Gout is an acute, inflammatory, monoarticular arthritis due to the deposition of monosodium urate crystals intraarticularly. The most commonly involved joint is the first metatarsophalangeal (MTP) joint. The identification of urate crystals in joint aspirate or tophi is diagnostic. NSAIDs provide dramatic relief in an acute attack. In chronic cases, the crystals get deposited in other tissues such as cartilage, joints, subcutaneous tissue.

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Epidemiology, Etiology, and Risk Factors

Epidemiology

  • Occurs earlier in life in men than in women
  • Usually presents over 30 years of age
    • Rare in childhood

Etiology

  • Primary gout: enzyme defects such as Lesch-Nyhan syndrome, glycogen storage diseases
  • Secondary gout: etiologies such as drugs (see FACT mnemonic below), malignancies, psoriasis, etc.

Risk factors

  • Nonmodifiable
    • Advanced age
    • Male gender
    • Ethnicity
    • Genetics
  • Modifiable
    • Medications that alter urate balance
    • Obesity
    • Age-associated cardiovascular, metabolic, and renal diseases
    • Diets rich in meat and seafood content
    • Alcohol-containing beverages
    • Sodas and fruit juices high in fructose or sucrose content
    • Postmenopausal and organ transplant recipient status
    • Toxin exposure (e.g., lead)

Mnemonics

Drugs causing acute precipitation of gout – FACT
Furosemide diuretics
Aspirin/Alcohol
antiCancer drugs (e.g., Cyclosporine)
Thiazide diuretics

Pathophysiology

  • Uric acid is obtained either from the diet or via endogenous purine synthesis.
  • Uric acid is excreted mainly through kidneys.
  • Overproduction or underexcretion (more common) of uric acid → hyperuricemia → deposition of urate in tissues due to supersaturation
  • Deposits in the tissue (tophus) and synovium (micro tophus) get crystallized → form monosodium urate crystals → recurring monoarticular arthritis → contribute to chronic deforming arthritis
  • The precise relationship between hyperuricemia and gout is unclear
    • Majority of people with hyperuricemia do not have gout.
    • Normal/low uric acid does not rule out gout.

Summary of the pathophysiology and drugs used for gout. Image by Lecturio.

Video Gallery

Gout: History, Pathophysiology by Stephen Holt, MD, MS
Crystalline Arthropathies: Gout / Pseudogout by Carlo Raj, MD

Clinical Presentation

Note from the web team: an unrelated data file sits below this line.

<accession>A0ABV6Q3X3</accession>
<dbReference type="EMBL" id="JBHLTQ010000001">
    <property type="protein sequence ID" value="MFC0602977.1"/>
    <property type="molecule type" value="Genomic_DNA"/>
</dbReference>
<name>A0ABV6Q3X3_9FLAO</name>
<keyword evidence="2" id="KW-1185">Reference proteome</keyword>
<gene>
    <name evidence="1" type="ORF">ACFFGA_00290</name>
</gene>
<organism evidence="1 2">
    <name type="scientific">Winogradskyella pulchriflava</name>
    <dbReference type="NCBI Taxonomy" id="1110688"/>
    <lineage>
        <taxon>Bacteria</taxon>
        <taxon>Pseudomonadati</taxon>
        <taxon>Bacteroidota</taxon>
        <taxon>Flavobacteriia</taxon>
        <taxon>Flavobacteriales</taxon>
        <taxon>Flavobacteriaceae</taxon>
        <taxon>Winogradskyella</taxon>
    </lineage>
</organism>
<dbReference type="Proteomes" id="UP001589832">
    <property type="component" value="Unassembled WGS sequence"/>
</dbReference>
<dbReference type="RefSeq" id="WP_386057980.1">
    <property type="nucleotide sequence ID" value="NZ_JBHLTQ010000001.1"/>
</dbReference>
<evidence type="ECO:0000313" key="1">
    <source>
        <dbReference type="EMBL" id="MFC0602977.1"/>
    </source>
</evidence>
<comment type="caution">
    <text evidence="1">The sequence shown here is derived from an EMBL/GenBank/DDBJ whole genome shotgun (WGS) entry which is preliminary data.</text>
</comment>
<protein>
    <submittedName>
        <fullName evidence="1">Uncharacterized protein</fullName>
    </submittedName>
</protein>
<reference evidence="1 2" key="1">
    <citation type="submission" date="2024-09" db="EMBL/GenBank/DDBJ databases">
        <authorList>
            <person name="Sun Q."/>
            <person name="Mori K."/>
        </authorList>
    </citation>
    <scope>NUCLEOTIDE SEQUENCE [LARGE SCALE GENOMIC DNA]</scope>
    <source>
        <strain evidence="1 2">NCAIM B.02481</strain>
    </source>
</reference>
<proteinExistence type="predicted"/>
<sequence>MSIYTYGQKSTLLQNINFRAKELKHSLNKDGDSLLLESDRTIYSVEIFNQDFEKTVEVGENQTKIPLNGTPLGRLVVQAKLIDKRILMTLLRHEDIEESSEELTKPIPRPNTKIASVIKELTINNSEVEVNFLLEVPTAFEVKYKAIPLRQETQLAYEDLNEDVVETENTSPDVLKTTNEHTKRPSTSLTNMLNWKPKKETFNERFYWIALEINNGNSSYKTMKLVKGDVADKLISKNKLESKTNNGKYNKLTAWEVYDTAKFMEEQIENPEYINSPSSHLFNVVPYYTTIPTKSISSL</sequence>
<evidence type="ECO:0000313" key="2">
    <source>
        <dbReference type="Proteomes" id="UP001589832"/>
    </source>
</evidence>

• Gout flares
    • Typically monoarticular (less than 20% are polyarticular)
    • Commonly occurs in the lower extremities
      • Most often at the base of the great toe (first MTP joint, known as podagra) or the knee
    • Intensely inflammatory causing severe pain, redness, warmth, swelling, and disability peaking within 12–24 hours
    • Onset more often at night
  • Intercritical gout and recurrent gout flares
    • Upon resolution of an acute gout flare, patients enter an intercritical (between flares) period.
      • Most often entirely asymptomatic
      • Variable in duration
      • Crucial for establishing gout diagnosis, starting therapy, and patient education
      • Most patients left untreated will develop a recurrent flare within 2 years
      • Intermittency of flares still allows for tophaceous material deposition
  • Tophaceous gout
    • Nodular deposit of monosodium urate crystals associated with a foreign body reaction.
    • Found in cartilage, subcutaneous and periarticular tissues, tendon (Achilles), olecranon bursae, ear helix, kidney, and elsewhere
  • Associated renal complications
    • Nephrolithiasis
    • Chronic urate nephropathy

Video Gallery

Tophaceous Gout by Carlo Raj, MD

Diagnosis

  • Diagnosis is established via joint aspirate which shows

    Image: Monosodium urate crystals which are negatively birefringent from a patient’s joint aspirate, which is diagnostic of gout. By Ed Uthman. License: CC BY 2.0

    • Crystals of monosodium urate which are negatively birefringent (yellow when parallel to compensator filter) and needle-shaped